Sequence Diversity, Intersubgroup Relationships, and Origins of the Mouse Leukemia Gammaretroviruses of Laboratory and Wild Mice

J Virol. 2016 Mar 28;90(8):4186-98. doi: 10.1128/JVI.03186-15. Print 2016 Apr.


Mouse leukemia viruses (MLVs) are found in the common inbred strains of laboratory mice and in the house mouse subspecies ofMus musculus Receptor usage and envelope (env) sequence variation define three MLV host range subgroups in laboratory mice: ecotropic, polytropic, and xenotropic MLVs (E-, P-, and X-MLVs, respectively). These exogenous MLVs derive from endogenous retroviruses (ERVs) that were acquired by the wild mouse progenitors of laboratory mice about 1 million years ago. We analyzed the genomes of seven MLVs isolated from Eurasian and American wild mice and three previously sequenced MLVs to describe their relationships and identify their possible ERV progenitors. The phylogenetic tree based on the receptor-determining regions ofenvproduced expected host range clusters, but these clusters are not maintained in trees generated from other virus regions. Colinear alignments of the viral genomes identified segmental homologies to ERVs of different host range subgroups. Six MLVs show close relationships to a small xenotropic ERV subgroup largely confined to the inbred mouse Y chromosome.envvariations define three E-MLV subtypes, one of which carries duplications of various sizes, sequences, and locations in the proline-rich region ofenv Outside theenvregion, all E-MLVs are related to different nonecotropic MLVs. These results document the diversity in gammaretroviruses isolated from globally distributedMussubspecies, provide insight into their origins and relationships, and indicate that recombination has had an important role in the evolution of these mutagenic and pathogenic agents.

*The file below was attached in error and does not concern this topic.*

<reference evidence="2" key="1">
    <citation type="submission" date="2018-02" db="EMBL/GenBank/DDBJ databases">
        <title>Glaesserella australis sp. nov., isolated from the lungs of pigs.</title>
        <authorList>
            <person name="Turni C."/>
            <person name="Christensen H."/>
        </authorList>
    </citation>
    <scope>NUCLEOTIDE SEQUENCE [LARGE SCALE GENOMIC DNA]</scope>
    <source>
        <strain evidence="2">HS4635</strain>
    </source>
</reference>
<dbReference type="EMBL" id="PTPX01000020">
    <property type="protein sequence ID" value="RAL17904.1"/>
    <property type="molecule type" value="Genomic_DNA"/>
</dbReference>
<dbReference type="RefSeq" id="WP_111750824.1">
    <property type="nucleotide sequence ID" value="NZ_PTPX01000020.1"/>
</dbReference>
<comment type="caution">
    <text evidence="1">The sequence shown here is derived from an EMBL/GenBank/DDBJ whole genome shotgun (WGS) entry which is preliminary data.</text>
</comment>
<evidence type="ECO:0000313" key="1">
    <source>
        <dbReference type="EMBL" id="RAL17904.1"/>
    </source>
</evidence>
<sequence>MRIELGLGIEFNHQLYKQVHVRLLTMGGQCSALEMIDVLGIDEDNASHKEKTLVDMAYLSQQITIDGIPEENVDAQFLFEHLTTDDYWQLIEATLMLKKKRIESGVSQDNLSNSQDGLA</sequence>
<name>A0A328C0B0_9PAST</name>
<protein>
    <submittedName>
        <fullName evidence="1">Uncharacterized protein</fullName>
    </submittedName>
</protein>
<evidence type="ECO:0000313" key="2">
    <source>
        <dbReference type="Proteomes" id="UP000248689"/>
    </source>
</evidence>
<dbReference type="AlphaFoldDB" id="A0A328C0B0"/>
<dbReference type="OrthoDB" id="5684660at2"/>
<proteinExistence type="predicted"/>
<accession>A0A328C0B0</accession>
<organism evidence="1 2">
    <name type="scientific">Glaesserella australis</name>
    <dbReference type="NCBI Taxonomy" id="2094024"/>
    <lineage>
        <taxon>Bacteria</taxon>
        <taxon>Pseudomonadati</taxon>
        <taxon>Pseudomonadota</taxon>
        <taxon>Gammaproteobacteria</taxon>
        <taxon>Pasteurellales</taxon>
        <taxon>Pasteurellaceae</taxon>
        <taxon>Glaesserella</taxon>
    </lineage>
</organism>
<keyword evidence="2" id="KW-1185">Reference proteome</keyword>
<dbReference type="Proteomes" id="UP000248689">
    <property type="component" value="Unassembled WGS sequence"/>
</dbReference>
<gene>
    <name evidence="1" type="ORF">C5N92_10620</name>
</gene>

Importance: Laboratory mice carry mouse leukemia viruses (MLVs) of three host range groups which were acquired from their wild mouse progenitors. We sequenced the complete genomes of seven infectious MLVs isolated from geographically separated Eurasian and American wild mice and compared them with endogenous germ line retroviruses (ERVs) acquired early in house mouse evolution. We did this because the laboratory mouse viruses derive directly from specific ERVs or arise by recombination between different ERVs. The six distinctively different wild mouse viruses appear to be recombinants, often involving different host range subgroups, and most are related to a distinctive, largely Y-chromosome-linked MLV ERV subtype. MLVs with ecotropic host ranges show the greatest variability with extensive inter- and intrasubtype envelope differences and with homologies to other host range subgroups outside the envelope. The sequence diversity among these wild mouse isolates helps define their relationships and origins and emphasizes the importance of recombination in their evolution.

Publication types

  • Research Support, N.I.H., Extramural

MeSH terms

  • Animals
  • Animals, Laboratory / virology
  • Animals, Wild / virology
  • Base Sequence
  • Genes, pol
  • Genetic Variation*
  • Genome, Viral
  • Leukemia Virus, Murine / classification
  • Leukemia Virus, Murine / genetics*
  • Mice / genetics
  • Mice / virology*
  • Mice, Inbred Strains
  • Molecular Sequence Data
  • RNA, Viral
  • Sequence Analysis, RNA


  • RNA, Viral